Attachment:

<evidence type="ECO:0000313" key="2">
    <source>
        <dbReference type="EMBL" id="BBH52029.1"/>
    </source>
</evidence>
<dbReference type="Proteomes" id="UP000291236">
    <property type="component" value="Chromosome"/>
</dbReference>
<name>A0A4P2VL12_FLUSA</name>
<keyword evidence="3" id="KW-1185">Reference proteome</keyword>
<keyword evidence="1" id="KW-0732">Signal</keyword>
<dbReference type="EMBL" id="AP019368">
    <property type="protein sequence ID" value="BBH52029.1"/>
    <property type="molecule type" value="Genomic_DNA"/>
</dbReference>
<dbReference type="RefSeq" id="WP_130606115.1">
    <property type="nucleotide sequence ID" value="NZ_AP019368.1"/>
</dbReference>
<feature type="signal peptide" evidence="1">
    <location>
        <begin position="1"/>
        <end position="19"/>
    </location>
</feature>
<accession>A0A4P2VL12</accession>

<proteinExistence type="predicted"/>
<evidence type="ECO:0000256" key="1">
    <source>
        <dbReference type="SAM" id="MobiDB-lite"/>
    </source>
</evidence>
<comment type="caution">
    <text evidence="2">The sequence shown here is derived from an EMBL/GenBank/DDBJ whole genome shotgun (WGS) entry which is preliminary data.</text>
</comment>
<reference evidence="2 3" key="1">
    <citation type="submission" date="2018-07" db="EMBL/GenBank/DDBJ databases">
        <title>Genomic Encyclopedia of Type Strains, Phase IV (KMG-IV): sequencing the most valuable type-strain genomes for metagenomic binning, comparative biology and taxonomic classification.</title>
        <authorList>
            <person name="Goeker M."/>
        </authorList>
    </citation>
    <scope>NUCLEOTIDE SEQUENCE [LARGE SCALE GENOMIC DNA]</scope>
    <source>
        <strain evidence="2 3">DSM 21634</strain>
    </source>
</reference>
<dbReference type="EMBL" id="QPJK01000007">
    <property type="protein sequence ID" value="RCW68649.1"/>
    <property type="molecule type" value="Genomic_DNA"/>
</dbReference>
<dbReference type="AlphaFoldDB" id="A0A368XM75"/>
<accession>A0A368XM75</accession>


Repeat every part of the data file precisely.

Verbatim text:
<evidence type="ECO:0000313" key="2">
    <source>
        <dbReference type="EMBL" id="BBH52029.1"/>
    </source>
</evidence>
<dbReference type="Proteomes" id="UP000291236">
    <property type="component" value="Chromosome"/>
</dbReference>
<name>A0A4P2VL12_FLUSA</name>
<keyword evidence="3" id="KW-1185">Reference proteome</keyword>
<keyword evidence="1" id="KW-0732">Signal</keyword>
<dbReference type="EMBL" id="AP019368">
    <property type="protein sequence ID" value="BBH52029.1"/>
    <property type="molecule type" value="Genomic_DNA"/>
</dbReference>
<dbReference type="RefSeq" id="WP_130606115.1">
    <property type="nucleotide sequence ID" value="NZ_AP019368.1"/>
</dbReference>
<feature type="signal peptide" evidence="1">
    <location>
        <begin position="1"/>
        <end position="19"/>
    </location>
</feature>
<accession>A0A4P2VL12</accession>

<proteinExistence type="predicted"/>
<evidence type="ECO:0000256" key="1">
    <source>
        <dbReference type="SAM" id="MobiDB-lite"/>
    </source>
</evidence>
<comment type="caution">
    <text evidence="2">The sequence shown here is derived from an EMBL/GenBank/DDBJ whole genome shotgun (WGS) entry which is preliminary data.</text>
</comment>
<reference evidence="2 3" key="1">
    <citation type="submission" date="2018-07" db="EMBL/GenBank/DDBJ databases">
        <title>Genomic Encyclopedia of Type Strains, Phase IV (KMG-IV): sequencing the most valuable type-strain genomes for metagenomic binning, comparative biology and taxonomic classification.</title>
        <authorList>
            <person name="Goeker M."/>
        </authorList>
    </citation>
    <scope>NUCLEOTIDE SEQUENCE [LARGE SCALE GENOMIC DNA]</scope>
    <source>
        <strain evidence="2 3">DSM 21634</strain>
    </source>
</reference>
<dbReference type="EMBL" id="QPJK01000007">
    <property type="protein sequence ID" value="RCW68649.1"/>
    <property type="molecule type" value="Genomic_DNA"/>
</dbReference>
<dbReference type="AlphaFoldDB" id="A0A368XM75"/>
<accession>A0A368XM75</accession>